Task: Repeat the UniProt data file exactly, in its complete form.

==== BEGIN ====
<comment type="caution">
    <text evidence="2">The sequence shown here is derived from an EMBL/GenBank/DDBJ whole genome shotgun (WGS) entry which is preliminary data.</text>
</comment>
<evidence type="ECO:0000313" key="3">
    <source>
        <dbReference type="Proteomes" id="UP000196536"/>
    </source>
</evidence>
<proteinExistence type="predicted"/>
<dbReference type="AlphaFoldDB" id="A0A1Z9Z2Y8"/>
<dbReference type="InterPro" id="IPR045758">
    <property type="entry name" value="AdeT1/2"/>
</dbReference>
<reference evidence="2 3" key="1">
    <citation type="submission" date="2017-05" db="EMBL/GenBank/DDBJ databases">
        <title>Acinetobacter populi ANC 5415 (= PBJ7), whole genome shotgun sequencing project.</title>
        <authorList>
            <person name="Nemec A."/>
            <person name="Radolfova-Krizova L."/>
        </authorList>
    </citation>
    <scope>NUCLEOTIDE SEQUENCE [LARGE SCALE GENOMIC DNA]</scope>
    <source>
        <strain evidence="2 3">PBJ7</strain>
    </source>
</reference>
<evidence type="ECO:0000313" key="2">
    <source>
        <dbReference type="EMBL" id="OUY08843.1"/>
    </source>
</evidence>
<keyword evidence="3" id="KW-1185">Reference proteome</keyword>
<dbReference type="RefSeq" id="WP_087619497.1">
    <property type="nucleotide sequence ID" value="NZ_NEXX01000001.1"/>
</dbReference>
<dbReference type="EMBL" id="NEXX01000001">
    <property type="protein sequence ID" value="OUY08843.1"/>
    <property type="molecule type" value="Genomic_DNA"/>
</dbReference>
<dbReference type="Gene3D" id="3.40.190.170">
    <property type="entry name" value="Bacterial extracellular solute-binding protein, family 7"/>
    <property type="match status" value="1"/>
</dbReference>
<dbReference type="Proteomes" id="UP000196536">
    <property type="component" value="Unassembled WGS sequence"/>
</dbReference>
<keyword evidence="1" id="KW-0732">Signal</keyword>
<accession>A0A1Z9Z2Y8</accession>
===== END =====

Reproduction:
<comment type="caution">
    <text evidence="2">The sequence shown here is derived from an EMBL/GenBank/DDBJ whole genome shotgun (WGS) entry which is preliminary data.</text>
</comment>
<evidence type="ECO:0000313" key="3">
    <source>
        <dbReference type="Proteomes" id="UP000196536"/>
    </source>
</evidence>
<proteinExistence type="predicted"/>
<dbReference type="AlphaFoldDB" id="A0A1Z9Z2Y8"/>
<dbReference type="InterPro" id="IPR045758">
    <property type="entry name" value="AdeT1/2"/>
</dbReference>
<reference evidence="2 3" key="1">
    <citation type="submission" date="2017-05" db="EMBL/GenBank/DDBJ databases">
        <title>Acinetobacter populi ANC 5415 (= PBJ7), whole genome shotgun sequencing project.</title>
        <authorList>
            <person name="Nemec A."/>
            <person name="Radolfova-Krizova L."/>
        </authorList>
    </citation>
    <scope>NUCLEOTIDE SEQUENCE [LARGE SCALE GENOMIC DNA]</scope>
    <source>
        <strain evidence="2 3">PBJ7</strain>
    </source>
</reference>
<evidence type="ECO:0000313" key="2">
    <source>
        <dbReference type="EMBL" id="OUY08843.1"/>
    </source>
</evidence>
<keyword evidence="3" id="KW-1185">Reference proteome</keyword>
<dbReference type="RefSeq" id="WP_087619497.1">
    <property type="nucleotide sequence ID" value="NZ_NEXX01000001.1"/>
</dbReference>
<dbReference type="EMBL" id="NEXX01000001">
    <property type="protein sequence ID" value="OUY08843.1"/>
    <property type="molecule type" value="Genomic_DNA"/>
</dbReference>
<dbReference type="Gene3D" id="3.40.190.170">
    <property type="entry name" value="Bacterial extracellular solute-binding protein, family 7"/>
    <property type="match status" value="1"/>
</dbReference>
<dbReference type="Proteomes" id="UP000196536">
    <property type="component" value="Unassembled WGS sequence"/>
</dbReference>
<keyword evidence="1" id="KW-0732">Signal</keyword>
<accession>A0A1Z9Z2Y8</accession>